All Them Witches is one of those bands where people who love them love them. Even the security staff outside were excited about this show. “I love those guys. And they’ve got great merch in there. I’m going to use my break to check it out.” She was right—they did. The artwork comes from drummer Robby Staebler, whose designs range from abstract to discrete but almost always feature some depiction of a skull, reflecting the band’s fascination with liminal spaces, the concrete and the metaphysical. And though the St. Louis show did not sell out, as several other locations had, Delmar Hall was comfortably packed with all the fans who were thankful to see a St. Louis stop on their tour.
The set opened with Black Sabbath’s “War Pigs” played over the sound system. While it probably wouldn’t have been the best use of our already-tight time with the band (more on that later), I was all geared up for a start-to-finish singalong. And though our spirited rendition was cut off just before the chorus, the setlist that followed sampled heavily from their Sleeping Through the War album. Since St. Louis was the first stop on the tour, you’d probably have to ask the band if that lineup was the original vision for their setlist or adjusted in response to the current Russian assault on Ukrainian democracy. Either way, the result noticeably put the focus on the evils of greed and power.
It’s easy to see why All Them Witches has such an enthusiastic fanbase, evident in the unison swaying across the floor in time with every movement in the music. An absence of pretense and earnest delivery result in a powerfully emotive sound. There is no flash or flair to their appearance. No repping of brands, little repping of other bands. No hairstyles or accessories. All denim and black with an occasional stocking cap, patterned guitar strap, and Grateful Dead sticker. The overall effect was like a glimpse into someone’s journal ruminations. Not so much a diary, but reflections on the big questions around darkness, beauty, temporality, and purpose.
The band members hail from an array of locales, but their sound is distinctly bluesy, Southern psychedelic rock. Vocalist and bassist Charles Michael Parks Jr. delivers his musings in a low, mournful voice, sometimes snarling through gritted teeth. When he repeats “I am focused | Iron focus” in “3-5-7,” you can both hear and see the intensity being channeled. At other times, vocals are punctuated with a genuine, take-a-step-back shout, letting his pipes do the work. On bass, he was similarly understated but powerful, calm but driving in the stomping. Behind the drums, Staebler’s arms formed a perfectly angular diamond rolling like thunder across the kit for the tense “Charles William.” Adding levity to the mix was guitarist Ben McLeod, whose ambling jams and intensely spacey runs harkened legendary ‘70s monsters like The Wall-era Pink Floyd on “Am I Going Up” and Led Zeppelin’s “Black Dog” on “When God Comes Back.” I’m betting that was his Dead skull on the amp.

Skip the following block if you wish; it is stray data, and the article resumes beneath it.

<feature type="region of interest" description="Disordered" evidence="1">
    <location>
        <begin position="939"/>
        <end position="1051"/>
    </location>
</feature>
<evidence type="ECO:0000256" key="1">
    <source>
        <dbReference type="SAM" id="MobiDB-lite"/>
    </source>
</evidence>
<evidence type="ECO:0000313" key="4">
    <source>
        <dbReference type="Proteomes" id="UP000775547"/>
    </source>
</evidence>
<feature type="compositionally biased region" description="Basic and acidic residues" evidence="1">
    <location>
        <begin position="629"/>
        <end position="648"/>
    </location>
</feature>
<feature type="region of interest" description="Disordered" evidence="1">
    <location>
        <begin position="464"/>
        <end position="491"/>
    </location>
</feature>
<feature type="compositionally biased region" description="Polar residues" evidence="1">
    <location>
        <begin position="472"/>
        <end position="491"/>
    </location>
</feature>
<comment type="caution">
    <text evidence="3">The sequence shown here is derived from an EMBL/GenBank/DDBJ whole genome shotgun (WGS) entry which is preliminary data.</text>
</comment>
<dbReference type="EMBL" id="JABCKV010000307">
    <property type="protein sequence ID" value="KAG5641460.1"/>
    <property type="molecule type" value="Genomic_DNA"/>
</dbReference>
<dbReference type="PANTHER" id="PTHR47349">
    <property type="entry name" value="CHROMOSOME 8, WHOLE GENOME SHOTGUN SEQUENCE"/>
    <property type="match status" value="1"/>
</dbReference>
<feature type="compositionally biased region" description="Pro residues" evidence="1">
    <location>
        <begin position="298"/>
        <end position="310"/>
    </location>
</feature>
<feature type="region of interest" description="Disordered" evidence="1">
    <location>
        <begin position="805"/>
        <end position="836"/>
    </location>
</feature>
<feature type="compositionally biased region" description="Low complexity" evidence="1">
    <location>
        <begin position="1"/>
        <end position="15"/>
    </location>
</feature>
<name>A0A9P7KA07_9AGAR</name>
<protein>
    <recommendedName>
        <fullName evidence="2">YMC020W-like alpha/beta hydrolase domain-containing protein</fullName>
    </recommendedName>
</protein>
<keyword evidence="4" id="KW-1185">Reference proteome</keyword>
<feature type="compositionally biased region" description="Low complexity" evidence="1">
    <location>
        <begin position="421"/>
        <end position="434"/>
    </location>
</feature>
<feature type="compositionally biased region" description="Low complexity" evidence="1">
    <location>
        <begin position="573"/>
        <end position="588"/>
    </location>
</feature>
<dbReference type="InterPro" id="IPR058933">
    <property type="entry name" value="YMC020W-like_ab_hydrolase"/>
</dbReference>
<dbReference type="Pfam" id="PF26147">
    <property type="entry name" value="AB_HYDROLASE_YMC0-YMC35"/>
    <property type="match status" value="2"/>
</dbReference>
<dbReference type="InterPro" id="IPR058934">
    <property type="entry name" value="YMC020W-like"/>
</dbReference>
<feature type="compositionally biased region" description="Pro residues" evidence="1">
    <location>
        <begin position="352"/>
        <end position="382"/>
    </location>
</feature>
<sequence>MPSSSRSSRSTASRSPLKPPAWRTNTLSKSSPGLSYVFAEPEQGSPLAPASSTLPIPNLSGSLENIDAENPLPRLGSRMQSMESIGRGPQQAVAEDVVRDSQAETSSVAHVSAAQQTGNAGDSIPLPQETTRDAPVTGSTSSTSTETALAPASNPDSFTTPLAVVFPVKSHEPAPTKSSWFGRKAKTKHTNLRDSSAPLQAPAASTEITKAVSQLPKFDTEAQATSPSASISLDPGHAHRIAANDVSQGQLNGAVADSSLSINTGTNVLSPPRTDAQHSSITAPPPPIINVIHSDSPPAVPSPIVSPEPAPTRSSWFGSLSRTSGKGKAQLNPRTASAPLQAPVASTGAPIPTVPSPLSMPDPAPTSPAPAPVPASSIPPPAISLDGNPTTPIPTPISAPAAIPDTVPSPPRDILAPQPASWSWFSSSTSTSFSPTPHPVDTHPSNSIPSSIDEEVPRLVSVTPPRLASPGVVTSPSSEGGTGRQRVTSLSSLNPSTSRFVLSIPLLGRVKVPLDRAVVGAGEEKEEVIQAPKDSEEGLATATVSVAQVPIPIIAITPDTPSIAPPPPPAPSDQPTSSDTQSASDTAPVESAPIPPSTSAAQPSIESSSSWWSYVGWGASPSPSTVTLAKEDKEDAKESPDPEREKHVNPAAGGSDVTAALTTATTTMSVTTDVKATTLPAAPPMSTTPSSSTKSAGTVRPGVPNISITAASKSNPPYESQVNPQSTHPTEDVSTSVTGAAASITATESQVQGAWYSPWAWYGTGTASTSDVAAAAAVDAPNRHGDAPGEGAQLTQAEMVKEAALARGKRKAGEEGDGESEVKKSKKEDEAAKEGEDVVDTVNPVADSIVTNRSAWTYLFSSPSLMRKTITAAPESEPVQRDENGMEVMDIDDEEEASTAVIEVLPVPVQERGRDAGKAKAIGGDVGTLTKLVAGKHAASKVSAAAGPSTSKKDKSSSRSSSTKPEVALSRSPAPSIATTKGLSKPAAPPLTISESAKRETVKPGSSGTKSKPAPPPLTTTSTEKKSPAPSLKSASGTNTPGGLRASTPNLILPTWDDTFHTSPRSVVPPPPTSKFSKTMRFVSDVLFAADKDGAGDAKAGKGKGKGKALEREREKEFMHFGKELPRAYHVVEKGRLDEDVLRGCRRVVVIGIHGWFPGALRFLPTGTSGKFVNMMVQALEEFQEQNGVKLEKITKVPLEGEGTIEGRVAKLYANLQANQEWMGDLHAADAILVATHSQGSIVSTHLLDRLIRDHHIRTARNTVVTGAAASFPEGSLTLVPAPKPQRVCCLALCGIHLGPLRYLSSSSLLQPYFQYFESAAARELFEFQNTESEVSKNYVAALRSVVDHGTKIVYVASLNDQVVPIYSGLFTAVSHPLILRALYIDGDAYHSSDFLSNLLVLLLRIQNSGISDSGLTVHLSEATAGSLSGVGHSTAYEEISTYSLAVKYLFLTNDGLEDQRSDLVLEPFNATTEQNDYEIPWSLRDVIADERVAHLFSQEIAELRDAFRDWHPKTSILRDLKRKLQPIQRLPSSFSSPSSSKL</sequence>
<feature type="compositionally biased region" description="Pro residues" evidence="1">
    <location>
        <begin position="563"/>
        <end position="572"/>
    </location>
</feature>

If I hadn’t noticed before what a contribution the keys make to the richness of their sound, standing in front of returned-keyboard player Allan Van Cleave made that perfectly clear, especially on “Alabaster.” With his return, he brought an electric violin, which I adore. While it integrated nicely into songs like “Diamond,” it really shone as a trippy addition to the “The Children of Coyote Woman” intro. Played as a follow-up to the achingly beautiful “Everest,” Parks then decided they had played enough of the pretty music. He declared, “This is a rock show!” and dove right back into the roar and growl of their grittier songs.
In a true spirit of rock ‘n roll, the band apparently broke the time limit rules enforced by Delmar Hall. After closing with “Blood and Sand/Milk and Endless Waters,” the lights came on and the house music… continued? It seems the band had overextended their set, so when the amps were shut off it became clear the background noise was not someone’s ringtone, it was the audio cue from the venue to wrap-it-up. I sure hope there were no hard feelings from either party, because this venue was the perfect size for both the sound and the adoring crowd. They started precisely on time and shared with us 93 minutes of gratifying, thoughtful, soulful compositions. Judging from the fanbase, the following will only grow with time. | Courtney Dowdall